If I end up at a school that has a Big Law employment rate of ~50% (i.e. NYU, Penn) and am able to lock down a big-law job (have several friends who have done so and I don't feel any less competent/hardworking than they are), , wouldn't it be a good financial move?
Several flaws and assumptions here. First, there is still a 50% chance you will not land biglaw and be stuck with $200K in non-dischargeable debt. I doubt your 3.5 is going to land you much, if any, $$ in the top of the T14.
Furthermore, everyone you go to school with will be smart, competent, and hardworking. You will be basically the same as everyone else.
Finally, you are a 22 y/o kid who has been out of undergrad less than a year who hates his job. Join the club, entry level jobs suck, you need to put your time in.
Finally, YOU DON'T WANT TO BE A LAWYER! This is the biggest issue I see with you going to law school. I went to law school after much thought and deliberation and research into what lawyers actually do and I decided it would be a good career path for me. You only seem interested in the potential money, this is a terrible reason to go to law school. Why not stick it out at your job for at least a year or two? See if it gets better or if there are other opportunities that may arise that will not cost the same as a small mortgage. If you are not sure you want to be a lawyer, or at least have a pretty good idea of what it entails you should not go.
1) My plan is that, if I don't get into at least MVP or above, I will not go to law school. I have no intentions of jumping to a T2 frying pan and hoping for the best. My goal right now is to retake and get a few points higher on the LSAT, get ~30K in schollies from one of MVP, preferably Penn, and then use personal savings and family help to try and finance Law School in such a way that I end up taking out ~100-120K loans over 3 years. I think that amount is very manageable with a Big Law salary.
2) Yes I agree that it would absolutely suck to be stuck with 100K debt because you were in the 50% who couldn't get Big Law But still, every single undergraduate Business Major pretty much is making that same bet with even worse odds when they chance IBanking or Management Consulting. I think 50% for a shot of significant compensation, with a fall back of above average compensation, while holding onto 100K is not a horrible, horrible financial move. Of course, please feel free to disagree here (and I would appreciate your insight).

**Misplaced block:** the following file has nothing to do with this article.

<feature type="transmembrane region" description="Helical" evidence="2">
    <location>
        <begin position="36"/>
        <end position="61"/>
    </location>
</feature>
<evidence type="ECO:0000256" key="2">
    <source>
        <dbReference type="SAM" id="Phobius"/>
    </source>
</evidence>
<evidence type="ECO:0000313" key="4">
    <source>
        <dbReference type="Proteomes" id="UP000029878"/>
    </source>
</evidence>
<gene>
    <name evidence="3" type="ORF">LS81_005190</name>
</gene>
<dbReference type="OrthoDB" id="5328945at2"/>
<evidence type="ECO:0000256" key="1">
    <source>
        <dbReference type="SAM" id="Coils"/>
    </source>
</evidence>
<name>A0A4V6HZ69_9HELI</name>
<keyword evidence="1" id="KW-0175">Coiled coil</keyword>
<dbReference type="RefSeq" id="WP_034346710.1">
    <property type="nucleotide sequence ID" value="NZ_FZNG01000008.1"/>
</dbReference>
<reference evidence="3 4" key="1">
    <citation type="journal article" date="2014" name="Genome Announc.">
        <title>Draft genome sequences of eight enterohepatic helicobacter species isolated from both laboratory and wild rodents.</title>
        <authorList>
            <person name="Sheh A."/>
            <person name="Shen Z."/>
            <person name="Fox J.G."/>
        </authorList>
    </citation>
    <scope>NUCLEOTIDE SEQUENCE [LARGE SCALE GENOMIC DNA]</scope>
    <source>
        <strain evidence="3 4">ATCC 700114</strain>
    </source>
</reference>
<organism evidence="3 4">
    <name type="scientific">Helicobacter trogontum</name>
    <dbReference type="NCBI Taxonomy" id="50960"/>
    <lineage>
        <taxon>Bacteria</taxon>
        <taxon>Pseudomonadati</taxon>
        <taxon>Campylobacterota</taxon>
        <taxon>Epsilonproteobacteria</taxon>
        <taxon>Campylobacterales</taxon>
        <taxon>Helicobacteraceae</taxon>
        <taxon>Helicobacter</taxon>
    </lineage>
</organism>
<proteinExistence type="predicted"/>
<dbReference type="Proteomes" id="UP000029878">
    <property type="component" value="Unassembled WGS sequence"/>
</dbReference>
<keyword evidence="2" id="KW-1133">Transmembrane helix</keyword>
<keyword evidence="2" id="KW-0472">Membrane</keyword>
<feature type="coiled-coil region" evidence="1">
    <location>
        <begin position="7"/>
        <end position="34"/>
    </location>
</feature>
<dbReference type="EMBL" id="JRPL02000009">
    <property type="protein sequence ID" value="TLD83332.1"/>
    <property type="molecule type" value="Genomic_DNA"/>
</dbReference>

3) Yes, I would be like everyone else, so I wouldn't be at any more or less of a disadvantage. However, isn't a solid approximation of how I would do be how I compare to others who have been there? I think I stack up okay against people I know who have been at the top of their class at T-14s in terms of ability and dedication.
4) Yes, everyone hates their job. But I would be remiss if I didn't try and see if there are any other opportunities out there. I don't want to sound ungrateful for the opportunity I have, but I would be lying if I said I didn't want more.
5) I'm not planning on quitting and applying right away. I will definitely stay at my job for at least another year (if for nothing except to keep my signing bonus haha), and then see where I am again. However, I think financial motivation is central to so many decisions that you can't discount somebody's decision to become a lawyer simply because he doesn't care for the practice of law. TBH I am one of the unlucky few (or many?) who doesn't have any real direction in terms of what I want to do career-wise. I would love to play professional sports or become a famous writer, but I haven't got the talent for either. To that end, I think the best choice is to really chase the best compensation to lifestyle trade-off ratio.